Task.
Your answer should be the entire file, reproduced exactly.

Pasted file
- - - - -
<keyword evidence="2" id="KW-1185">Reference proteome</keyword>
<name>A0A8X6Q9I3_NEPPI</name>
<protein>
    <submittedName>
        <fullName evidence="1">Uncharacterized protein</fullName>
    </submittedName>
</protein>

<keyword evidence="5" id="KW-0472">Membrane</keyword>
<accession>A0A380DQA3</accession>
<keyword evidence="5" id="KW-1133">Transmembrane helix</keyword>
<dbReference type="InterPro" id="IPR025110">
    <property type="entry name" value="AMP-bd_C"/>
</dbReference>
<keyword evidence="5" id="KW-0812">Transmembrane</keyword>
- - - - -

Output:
<keyword evidence="2" id="KW-1185">Reference proteome</keyword>
<name>A0A8X6Q9I3_NEPPI</name>
<protein>
    <submittedName>
        <fullName evidence="1">Uncharacterized protein</fullName>
    </submittedName>
</protein>

<keyword evidence="5" id="KW-0472">Membrane</keyword>
<accession>A0A380DQA3</accession>
<keyword evidence="5" id="KW-1133">Transmembrane helix</keyword>
<dbReference type="InterPro" id="IPR025110">
    <property type="entry name" value="AMP-bd_C"/>
</dbReference>
<keyword evidence="5" id="KW-0812">Transmembrane</keyword>